WASHINGTON, DC Researchers from Georgetown Lombardi Comprehensive Cancer Center demonstrate, in animals, that maternal exposure to a high-fat diet or excess estrogen during pregnancy can increase breast cancer risk in multiple generations of female offspring daughters, granddaughters and even great-granddaughters.
This study, published online today in Nature Communications, shows for the first time that the risk of some "familial" breast cancers originate from biological alterations caused by maternal diet during pregnancy that not only affect the directly exposed fetus but also the fetal germ cells, transmitting the increased mammary cancer risk to subsequent generations.
This study also provides some hints about the biological mechanisms behind this multi-generational transmission of risk. The researchers found that maternal intake of high-fat diets and excess estrogens changes DNA methylation patterns in the offspring's breast and make it more sensitive to carcinogens later in life. Importantly, these traits are inheritable.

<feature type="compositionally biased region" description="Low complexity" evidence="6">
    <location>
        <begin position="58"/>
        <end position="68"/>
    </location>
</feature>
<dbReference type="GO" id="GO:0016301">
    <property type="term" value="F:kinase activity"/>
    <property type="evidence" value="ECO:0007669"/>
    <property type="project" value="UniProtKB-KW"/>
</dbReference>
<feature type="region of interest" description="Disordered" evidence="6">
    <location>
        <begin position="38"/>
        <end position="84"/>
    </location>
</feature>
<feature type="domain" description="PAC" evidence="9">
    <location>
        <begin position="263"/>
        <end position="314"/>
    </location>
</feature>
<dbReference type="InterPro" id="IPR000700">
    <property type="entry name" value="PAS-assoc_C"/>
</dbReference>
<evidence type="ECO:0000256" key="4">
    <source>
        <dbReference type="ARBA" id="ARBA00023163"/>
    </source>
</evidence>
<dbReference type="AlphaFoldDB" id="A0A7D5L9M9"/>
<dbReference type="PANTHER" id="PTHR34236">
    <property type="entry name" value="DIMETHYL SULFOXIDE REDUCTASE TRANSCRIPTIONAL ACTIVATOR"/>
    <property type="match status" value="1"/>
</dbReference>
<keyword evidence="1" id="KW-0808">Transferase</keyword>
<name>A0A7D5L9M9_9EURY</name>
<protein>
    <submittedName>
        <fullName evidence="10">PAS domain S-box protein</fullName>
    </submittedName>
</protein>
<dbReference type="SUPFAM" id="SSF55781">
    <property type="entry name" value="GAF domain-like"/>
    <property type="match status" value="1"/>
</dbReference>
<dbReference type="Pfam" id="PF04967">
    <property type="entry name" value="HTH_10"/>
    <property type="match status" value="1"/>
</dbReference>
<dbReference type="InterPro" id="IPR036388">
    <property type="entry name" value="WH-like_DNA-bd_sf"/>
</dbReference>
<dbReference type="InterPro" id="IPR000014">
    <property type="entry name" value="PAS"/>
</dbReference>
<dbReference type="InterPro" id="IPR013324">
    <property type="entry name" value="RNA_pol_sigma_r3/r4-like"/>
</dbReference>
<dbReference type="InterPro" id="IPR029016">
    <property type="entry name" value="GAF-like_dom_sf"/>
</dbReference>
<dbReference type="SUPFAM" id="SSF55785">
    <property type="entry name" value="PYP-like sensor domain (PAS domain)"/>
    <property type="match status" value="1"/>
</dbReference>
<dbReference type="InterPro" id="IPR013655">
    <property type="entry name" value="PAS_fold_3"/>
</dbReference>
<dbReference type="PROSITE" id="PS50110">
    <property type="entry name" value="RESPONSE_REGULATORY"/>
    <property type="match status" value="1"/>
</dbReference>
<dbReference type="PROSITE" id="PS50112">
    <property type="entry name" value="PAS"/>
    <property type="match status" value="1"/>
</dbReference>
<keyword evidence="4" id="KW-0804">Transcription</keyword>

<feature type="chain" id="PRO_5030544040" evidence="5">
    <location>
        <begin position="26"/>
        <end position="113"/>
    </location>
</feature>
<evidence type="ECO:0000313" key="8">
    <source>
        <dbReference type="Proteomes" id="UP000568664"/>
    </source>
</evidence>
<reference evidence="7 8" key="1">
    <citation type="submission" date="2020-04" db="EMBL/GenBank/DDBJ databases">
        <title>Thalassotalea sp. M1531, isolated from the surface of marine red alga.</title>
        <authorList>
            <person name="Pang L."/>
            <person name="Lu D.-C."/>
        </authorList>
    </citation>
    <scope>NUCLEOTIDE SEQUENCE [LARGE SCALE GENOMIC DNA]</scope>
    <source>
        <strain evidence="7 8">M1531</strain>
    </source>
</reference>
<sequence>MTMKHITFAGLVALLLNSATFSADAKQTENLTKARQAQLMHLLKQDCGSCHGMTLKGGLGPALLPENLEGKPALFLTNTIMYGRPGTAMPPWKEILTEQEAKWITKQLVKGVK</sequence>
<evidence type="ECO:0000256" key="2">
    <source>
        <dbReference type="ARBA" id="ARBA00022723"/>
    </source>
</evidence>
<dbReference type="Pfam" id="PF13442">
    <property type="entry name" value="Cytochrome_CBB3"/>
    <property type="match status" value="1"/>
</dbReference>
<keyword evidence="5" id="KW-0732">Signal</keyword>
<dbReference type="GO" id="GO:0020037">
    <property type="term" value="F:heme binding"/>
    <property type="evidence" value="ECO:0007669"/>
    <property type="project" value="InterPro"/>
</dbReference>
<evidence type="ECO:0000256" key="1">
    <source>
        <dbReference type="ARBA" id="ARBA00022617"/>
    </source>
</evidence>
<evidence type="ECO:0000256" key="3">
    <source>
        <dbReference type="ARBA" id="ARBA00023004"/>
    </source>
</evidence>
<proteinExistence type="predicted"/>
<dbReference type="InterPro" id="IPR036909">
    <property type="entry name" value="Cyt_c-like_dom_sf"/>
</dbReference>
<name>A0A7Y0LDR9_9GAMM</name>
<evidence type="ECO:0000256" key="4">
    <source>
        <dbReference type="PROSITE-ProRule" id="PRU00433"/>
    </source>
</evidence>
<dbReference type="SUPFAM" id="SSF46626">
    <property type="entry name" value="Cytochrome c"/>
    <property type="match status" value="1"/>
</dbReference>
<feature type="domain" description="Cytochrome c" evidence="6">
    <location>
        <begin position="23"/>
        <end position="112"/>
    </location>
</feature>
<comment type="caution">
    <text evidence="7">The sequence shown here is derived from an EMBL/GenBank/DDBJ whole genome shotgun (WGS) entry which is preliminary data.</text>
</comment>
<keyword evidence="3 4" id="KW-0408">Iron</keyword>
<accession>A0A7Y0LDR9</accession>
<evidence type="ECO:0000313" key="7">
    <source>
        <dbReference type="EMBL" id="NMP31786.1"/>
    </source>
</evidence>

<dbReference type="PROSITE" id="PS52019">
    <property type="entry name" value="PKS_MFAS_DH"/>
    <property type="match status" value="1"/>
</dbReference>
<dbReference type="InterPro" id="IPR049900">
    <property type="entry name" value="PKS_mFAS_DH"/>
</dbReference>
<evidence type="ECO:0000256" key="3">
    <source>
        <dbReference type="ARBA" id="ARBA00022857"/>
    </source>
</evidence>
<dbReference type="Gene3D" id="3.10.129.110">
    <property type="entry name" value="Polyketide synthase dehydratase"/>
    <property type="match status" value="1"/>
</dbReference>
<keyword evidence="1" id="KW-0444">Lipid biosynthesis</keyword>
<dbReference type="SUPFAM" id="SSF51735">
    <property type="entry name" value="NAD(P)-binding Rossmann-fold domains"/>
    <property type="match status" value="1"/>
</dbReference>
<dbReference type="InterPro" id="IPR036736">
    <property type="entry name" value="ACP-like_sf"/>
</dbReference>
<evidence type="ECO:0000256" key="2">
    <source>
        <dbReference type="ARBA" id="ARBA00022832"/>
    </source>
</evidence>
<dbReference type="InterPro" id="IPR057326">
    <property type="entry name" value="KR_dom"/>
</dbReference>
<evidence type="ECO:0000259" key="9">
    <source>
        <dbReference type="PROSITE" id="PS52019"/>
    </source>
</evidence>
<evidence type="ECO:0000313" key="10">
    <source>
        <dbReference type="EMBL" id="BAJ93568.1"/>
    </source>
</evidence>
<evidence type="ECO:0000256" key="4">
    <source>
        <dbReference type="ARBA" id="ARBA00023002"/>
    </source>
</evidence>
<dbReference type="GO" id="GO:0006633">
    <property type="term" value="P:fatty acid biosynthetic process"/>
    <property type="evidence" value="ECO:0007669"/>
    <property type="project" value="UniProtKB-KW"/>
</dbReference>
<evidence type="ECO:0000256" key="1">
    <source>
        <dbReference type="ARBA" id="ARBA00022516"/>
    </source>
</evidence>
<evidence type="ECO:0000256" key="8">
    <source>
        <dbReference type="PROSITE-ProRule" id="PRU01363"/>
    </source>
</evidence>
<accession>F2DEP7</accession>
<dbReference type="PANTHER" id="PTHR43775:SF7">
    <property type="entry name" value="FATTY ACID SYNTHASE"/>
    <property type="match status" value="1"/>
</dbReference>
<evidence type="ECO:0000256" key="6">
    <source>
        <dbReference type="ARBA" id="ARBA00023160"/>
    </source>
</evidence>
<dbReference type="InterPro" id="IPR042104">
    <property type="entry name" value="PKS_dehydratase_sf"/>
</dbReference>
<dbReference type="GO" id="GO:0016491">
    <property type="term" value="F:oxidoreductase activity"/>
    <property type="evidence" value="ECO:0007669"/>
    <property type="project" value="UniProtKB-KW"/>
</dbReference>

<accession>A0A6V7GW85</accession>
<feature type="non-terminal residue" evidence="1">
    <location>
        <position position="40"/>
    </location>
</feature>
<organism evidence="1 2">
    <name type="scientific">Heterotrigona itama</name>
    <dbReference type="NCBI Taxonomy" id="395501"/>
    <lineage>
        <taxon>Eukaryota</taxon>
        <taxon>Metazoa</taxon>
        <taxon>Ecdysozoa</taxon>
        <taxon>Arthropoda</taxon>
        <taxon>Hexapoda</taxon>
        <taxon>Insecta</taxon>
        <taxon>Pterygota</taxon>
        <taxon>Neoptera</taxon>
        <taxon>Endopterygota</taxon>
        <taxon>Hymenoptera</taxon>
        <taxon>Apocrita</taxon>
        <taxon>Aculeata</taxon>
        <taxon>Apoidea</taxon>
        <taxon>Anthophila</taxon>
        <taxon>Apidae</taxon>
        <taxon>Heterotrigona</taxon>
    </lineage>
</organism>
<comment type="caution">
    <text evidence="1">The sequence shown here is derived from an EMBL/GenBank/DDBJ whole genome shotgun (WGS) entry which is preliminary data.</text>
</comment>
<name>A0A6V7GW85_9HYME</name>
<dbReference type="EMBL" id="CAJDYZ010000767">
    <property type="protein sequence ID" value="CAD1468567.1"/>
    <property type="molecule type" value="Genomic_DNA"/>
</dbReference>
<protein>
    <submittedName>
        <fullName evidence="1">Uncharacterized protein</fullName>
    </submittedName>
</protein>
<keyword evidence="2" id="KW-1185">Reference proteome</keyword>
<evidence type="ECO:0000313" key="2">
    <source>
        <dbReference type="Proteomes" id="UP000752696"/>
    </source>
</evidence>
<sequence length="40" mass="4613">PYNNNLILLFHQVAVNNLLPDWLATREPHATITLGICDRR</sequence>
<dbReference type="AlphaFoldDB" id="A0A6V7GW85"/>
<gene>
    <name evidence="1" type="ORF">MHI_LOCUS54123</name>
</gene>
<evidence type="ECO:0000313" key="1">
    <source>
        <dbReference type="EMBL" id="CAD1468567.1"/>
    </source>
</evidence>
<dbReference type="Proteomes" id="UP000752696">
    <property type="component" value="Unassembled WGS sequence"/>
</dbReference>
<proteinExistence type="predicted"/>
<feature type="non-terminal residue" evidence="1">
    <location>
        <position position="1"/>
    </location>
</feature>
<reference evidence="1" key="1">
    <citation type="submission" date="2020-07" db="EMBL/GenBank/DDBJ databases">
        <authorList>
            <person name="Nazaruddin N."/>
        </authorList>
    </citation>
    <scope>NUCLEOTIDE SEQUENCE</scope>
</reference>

"We know that maternal diet can have long lasting effects on an offspring's health, but this study demonstrates, for the first time, that a high fat diet or excess estrogen can affect multiple generations of a rat's offspring, resulting in an increase in breast cancer not only in their daughters, but granddaughters and great granddaughters," says the study's senior investigator, Leena Hilakivi-Clarke, Ph.D., a professor of oncology at Georgetown Lombardi.
The research team, which includes investigators from institutions in Finland and the United States, tested three groups of pregnant rats and their progeny. The two exposed groups of rats were at heightened risk for developing breast cancer, compared to the control group.
In the first group, rats were fed a high fat diet before conception and throughout pregnancy. Breast cancer risk was increased by 55 to 60 percent in the daughters and granddaughters of r
|Contact: Karen Mallet|
Georgetown University Medical Center